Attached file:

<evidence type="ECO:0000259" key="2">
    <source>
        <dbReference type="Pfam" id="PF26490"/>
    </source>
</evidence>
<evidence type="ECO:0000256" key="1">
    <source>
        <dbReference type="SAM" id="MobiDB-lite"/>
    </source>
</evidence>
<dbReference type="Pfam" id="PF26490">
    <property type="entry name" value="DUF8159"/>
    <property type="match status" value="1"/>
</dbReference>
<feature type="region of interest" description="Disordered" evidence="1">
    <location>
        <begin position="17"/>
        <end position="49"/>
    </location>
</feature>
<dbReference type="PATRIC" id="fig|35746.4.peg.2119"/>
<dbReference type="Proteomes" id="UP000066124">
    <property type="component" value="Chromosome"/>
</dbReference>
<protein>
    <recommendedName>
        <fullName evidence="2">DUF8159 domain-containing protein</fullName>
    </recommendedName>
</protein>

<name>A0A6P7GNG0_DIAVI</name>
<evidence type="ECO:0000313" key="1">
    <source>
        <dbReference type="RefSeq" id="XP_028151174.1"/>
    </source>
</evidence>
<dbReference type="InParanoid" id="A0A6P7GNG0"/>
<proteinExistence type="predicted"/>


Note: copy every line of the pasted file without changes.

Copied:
<evidence type="ECO:0000259" key="2">
    <source>
        <dbReference type="Pfam" id="PF26490"/>
    </source>
</evidence>
<evidence type="ECO:0000256" key="1">
    <source>
        <dbReference type="SAM" id="MobiDB-lite"/>
    </source>
</evidence>
<dbReference type="Pfam" id="PF26490">
    <property type="entry name" value="DUF8159"/>
    <property type="match status" value="1"/>
</dbReference>
<feature type="region of interest" description="Disordered" evidence="1">
    <location>
        <begin position="17"/>
        <end position="49"/>
    </location>
</feature>
<dbReference type="PATRIC" id="fig|35746.4.peg.2119"/>
<dbReference type="Proteomes" id="UP000066124">
    <property type="component" value="Chromosome"/>
</dbReference>
<protein>
    <recommendedName>
        <fullName evidence="2">DUF8159 domain-containing protein</fullName>
    </recommendedName>
</protein>

<name>A0A6P7GNG0_DIAVI</name>
<evidence type="ECO:0000313" key="1">
    <source>
        <dbReference type="RefSeq" id="XP_028151174.1"/>
    </source>
</evidence>
<dbReference type="InParanoid" id="A0A6P7GNG0"/>
<proteinExistence type="predicted"/>